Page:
ISLAMABAD: Garbage is strewn everywhere as the smell of human waste hovers in the air. Overcrowded tents housing dozens, soaked by rain and sweat.
Workers rush back and forth with cauldrons full of pulao and water coolers, faced with the uphill task of fulfilling the thirst and hunger of thousands. Roads strewn with rice suggest much of the contents of the cauldrons went straight to the ground instead of people’s mouths. Styrofoam boxes, water bottles, disposable cutlery, rags and sticks are scattered across the area.
A mother holds her child as he vomits on the side of the road while hundreds sleep nearby on prayer rugs, carpets, chadors and even the muddy dividers.
The state of affairs in refugee camps is indeed sorry. But this is no refugee camp, at least not yet.
This is the oldest part of the city of Islamabad and the busiest market area in the city. Due to the normal volume of foot traffic in the area and limited waste disposal facilities, the area has never been associated with the rest of the city in terms of cleanliness, but over the weekend, new heights have been reached.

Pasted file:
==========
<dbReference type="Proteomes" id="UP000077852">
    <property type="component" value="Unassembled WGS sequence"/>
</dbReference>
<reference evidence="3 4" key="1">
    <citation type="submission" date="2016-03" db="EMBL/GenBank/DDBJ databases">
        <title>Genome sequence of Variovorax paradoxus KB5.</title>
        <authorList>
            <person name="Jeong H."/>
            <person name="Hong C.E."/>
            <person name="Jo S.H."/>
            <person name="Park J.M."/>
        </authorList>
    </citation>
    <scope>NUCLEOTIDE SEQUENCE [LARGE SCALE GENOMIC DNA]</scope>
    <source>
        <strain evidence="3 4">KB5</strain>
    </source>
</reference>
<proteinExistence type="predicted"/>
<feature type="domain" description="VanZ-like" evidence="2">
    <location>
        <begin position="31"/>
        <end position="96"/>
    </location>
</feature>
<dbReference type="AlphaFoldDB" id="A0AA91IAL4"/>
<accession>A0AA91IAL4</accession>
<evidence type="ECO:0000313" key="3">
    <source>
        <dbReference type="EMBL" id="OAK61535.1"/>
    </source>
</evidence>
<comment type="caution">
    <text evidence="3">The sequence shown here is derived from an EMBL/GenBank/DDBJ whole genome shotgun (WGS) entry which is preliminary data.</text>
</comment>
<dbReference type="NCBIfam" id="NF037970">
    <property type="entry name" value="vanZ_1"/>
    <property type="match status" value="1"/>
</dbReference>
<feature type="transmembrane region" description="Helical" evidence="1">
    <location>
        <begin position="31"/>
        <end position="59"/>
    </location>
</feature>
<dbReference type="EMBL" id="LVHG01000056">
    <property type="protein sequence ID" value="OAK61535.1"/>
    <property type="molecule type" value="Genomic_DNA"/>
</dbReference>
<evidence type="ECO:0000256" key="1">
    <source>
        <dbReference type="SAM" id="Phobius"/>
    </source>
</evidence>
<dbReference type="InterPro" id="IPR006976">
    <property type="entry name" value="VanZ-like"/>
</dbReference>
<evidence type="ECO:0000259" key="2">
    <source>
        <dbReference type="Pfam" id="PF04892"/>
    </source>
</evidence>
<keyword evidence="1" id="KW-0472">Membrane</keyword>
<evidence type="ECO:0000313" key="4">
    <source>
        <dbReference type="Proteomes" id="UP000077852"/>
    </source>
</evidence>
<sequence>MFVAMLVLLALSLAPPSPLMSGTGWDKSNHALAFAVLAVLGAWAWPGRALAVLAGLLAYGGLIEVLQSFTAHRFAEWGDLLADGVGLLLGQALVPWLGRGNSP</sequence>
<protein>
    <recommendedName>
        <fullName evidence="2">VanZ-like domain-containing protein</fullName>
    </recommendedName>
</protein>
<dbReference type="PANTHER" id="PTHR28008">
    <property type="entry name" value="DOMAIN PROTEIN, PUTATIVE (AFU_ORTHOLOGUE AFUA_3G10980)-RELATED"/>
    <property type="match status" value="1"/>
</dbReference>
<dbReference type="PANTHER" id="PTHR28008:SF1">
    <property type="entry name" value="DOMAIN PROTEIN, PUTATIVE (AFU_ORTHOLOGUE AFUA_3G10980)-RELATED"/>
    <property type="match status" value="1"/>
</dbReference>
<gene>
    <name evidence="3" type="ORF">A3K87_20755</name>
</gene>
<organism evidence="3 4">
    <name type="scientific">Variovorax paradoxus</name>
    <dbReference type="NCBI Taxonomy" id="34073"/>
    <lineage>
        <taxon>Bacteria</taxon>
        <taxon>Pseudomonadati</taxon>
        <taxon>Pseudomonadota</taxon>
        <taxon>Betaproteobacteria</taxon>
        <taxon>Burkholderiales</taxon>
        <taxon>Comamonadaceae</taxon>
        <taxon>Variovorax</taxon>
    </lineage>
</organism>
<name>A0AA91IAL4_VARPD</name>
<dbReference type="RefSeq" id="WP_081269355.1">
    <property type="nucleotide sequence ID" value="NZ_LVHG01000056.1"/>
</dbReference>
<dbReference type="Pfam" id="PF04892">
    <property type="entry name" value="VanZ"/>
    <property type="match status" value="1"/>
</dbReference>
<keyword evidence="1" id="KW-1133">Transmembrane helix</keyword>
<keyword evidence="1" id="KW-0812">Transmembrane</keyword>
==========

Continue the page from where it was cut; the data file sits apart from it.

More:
Noor Bibi was holding a toddler while an older son ate by her side. Restoring order to the country was among her key demands. As she explained why she is at the Pakistan Awami Tehreek (PAT) march, her teenage son broke the Styrofoam box and threw it on the ground.
Across the road, garbage bins were being used as back support by some participants.
When asked why she thought there was so much garbage in the area, Noor blamed the administration.
“I admit it looks bad and there is a bad smell,” she said, adding, “They (the city administration) should clean the place.”
After moving across the road, hopes that the smell would be more bearable were soon dashed. Here at the PTI rally point, there were fewer tent zones, but garbage more than made up for the difference.
Batons strewn across the road create an obstacle course that is only accentuated by the oily remains of lunchboxes. Moving off road is no help, as feet kept sinking in the mud. The black water in drains passing under Kashmir Highway is decorated with the remains of lunchboxes, bottles and party flags, with one seemingly-unused roll of razor wire on the side.
Amir Khan, a university-going PTI supporter from K-P, tosses an empty box into the drain before breaking the plastic fork with his shoe and leaving it in the middle of the road. He blames the PTI Islamabad leadership for their “poor management” of shelter, food and sanitation. But his expression wavers between embarrassment and confusion when asked why he is littering.
Protesters come and protesters go, but out-of-towners seem to always leave something behind gifts for citizens, especially Capital Development Authority sanitation workers to remember them by.
Change may come, but to rise from ashes, the phoenix will have to navigate through garbage first.
Published in The Express Tribune, August 18th, 2014.
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